Vitamin B6 - Pyridoxine - The 'Versatile' Vitamin

Vitamin B6 is a white, crystalline substance. It is soluble in water and alcohol. Long storage, canning, roasting or stewing of meat, food-processing techniques, use of alcohol, and oestrogen are destructive to this vitamin.

Vitamin B6 is absorbed mainly in the jejunum. However it is also absorbed in the ileum of the small intestine by passive diffussion. Absorption in the colon is very slight. Although the bacteria in the colon do synthesise vitamin B6, it is not absorbed to any significant extent. Small quantities of this vitamin are stored in the body. The vitamin is widely distributed in various tissues and excreted mainly from the kidneys. Small quantities of the vitamin are excreted in the faeces and in sweat.

Recommended Daily Allowance - Vitamin B6

Men 2.0 mg
Women 2.0 mg
Children 1.7 mg
Infants 0.1-0.4 mg

Vitamin B6 Benefits - Functions in the body

Pyridoxine or vitamin B6 aids in food assimilation and protein and fat metabolism, especially in the metabolism of essential fatty acids. It activates many enzymes and enzyme systems. It is involved in the production of antibodies which protect against bacterial diseases. Pyridoxine helps in the healthy functioning of the nervous system and brain. It is essential for the normal reproductive process and healthy pregnancies.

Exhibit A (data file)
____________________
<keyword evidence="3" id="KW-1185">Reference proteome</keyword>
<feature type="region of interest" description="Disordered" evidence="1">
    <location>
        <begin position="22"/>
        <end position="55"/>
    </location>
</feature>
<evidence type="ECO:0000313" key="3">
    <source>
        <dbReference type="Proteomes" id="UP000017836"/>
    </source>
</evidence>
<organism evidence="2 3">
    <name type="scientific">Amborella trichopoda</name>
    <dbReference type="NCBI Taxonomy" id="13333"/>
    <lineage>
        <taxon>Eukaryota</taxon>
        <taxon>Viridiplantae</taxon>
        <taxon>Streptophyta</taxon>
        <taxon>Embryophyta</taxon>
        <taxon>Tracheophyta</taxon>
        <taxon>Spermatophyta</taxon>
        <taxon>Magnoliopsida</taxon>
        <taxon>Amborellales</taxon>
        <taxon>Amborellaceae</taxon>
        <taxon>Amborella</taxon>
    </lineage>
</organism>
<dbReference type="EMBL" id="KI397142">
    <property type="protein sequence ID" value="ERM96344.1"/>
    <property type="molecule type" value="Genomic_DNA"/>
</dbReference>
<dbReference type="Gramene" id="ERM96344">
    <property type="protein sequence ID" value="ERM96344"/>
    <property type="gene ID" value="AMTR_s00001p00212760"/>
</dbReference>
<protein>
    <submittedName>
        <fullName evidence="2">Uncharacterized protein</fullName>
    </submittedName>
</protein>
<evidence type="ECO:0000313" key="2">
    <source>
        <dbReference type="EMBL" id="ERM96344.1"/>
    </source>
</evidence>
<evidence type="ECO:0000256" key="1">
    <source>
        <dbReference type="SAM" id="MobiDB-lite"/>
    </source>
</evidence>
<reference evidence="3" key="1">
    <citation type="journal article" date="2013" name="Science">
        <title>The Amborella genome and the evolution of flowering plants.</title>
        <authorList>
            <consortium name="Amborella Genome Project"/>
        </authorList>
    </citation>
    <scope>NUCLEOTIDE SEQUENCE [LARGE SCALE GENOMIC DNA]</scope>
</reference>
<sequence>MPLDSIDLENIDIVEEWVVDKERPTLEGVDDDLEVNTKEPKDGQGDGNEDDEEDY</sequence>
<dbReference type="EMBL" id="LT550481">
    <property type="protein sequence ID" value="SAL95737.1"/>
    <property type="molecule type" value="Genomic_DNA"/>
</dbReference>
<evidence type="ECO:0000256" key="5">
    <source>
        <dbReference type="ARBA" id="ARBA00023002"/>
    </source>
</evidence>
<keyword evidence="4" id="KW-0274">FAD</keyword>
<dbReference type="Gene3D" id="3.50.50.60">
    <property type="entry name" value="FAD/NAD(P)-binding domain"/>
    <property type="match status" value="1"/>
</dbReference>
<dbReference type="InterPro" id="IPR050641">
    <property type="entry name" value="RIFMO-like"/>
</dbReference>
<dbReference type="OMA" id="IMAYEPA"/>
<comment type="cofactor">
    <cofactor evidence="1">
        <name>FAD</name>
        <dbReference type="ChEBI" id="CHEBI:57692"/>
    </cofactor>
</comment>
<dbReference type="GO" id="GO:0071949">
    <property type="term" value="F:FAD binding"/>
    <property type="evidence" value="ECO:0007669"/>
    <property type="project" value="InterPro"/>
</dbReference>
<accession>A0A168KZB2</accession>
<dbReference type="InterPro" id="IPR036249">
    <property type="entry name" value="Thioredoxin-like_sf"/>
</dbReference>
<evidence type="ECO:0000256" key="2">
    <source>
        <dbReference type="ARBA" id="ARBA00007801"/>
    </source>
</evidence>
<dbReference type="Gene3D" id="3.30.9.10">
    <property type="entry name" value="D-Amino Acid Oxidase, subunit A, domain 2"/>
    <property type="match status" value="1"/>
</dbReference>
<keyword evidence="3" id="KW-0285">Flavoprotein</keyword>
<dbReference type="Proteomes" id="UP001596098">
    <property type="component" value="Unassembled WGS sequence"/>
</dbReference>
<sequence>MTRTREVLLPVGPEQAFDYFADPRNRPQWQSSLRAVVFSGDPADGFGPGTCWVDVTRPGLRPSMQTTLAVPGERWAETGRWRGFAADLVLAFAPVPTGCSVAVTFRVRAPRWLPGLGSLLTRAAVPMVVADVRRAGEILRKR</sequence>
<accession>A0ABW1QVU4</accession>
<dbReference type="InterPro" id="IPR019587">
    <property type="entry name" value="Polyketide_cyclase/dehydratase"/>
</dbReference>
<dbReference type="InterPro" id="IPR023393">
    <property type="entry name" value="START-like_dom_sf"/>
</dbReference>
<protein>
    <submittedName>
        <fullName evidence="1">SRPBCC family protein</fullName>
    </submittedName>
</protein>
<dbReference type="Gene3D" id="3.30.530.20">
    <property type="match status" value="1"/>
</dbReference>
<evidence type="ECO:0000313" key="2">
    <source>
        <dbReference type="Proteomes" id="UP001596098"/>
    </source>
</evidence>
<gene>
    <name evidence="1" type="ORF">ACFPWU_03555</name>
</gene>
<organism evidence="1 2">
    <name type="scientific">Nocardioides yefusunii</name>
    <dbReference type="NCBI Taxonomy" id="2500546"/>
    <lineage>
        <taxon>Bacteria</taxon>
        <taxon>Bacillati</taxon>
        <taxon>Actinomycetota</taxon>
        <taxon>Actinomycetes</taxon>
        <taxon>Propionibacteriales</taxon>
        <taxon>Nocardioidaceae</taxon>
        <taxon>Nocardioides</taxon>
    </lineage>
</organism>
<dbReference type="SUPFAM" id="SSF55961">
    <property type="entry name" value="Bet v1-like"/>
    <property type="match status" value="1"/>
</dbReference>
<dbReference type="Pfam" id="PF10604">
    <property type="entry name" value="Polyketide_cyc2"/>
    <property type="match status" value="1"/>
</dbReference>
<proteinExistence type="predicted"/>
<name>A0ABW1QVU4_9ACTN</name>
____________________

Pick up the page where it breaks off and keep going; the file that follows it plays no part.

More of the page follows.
This vitamin prevents nervous and skin disorders, provides protection against a high cholesterol level, certain types of heart disease, and diabetes. It prevents tooth decay. Vitamin B6 regulates the balance between sodium and potassium in the body, which is vitally important for normal body functions. It is also required for absorption of vitamin B12 and for the production of hydrochloric acid and magnesium.

Vitamin B6 Deficiency Symptoms

Deficiency of vitamin B6 may cause anaemia, oedema, mental depression, and skin disorders. Cracking at the corner of the lips, halitosis (foul smell in the mouth), nervousness, eczema, kidney stones, inflammation of the colon, damage to the pancreas, insomnia, tooth decay, and irritability may also result due to deficiency of vitamin B6. Inadequate intake of the vitamin may also lead to loss of muscular control, migraine headaches, diseases of old age, and premature senility.

Vitamin B6 Rich Food Sources

Yeast, sunflower seeds, wheat germ, soya beans, and walnuts are the richest sources of vitamin B6 (pyridoxine) among plant foods. Lentils, lima beans, and other vegetables provide fair amounts. Raw foods contain more of this vitamin than cooked foods.

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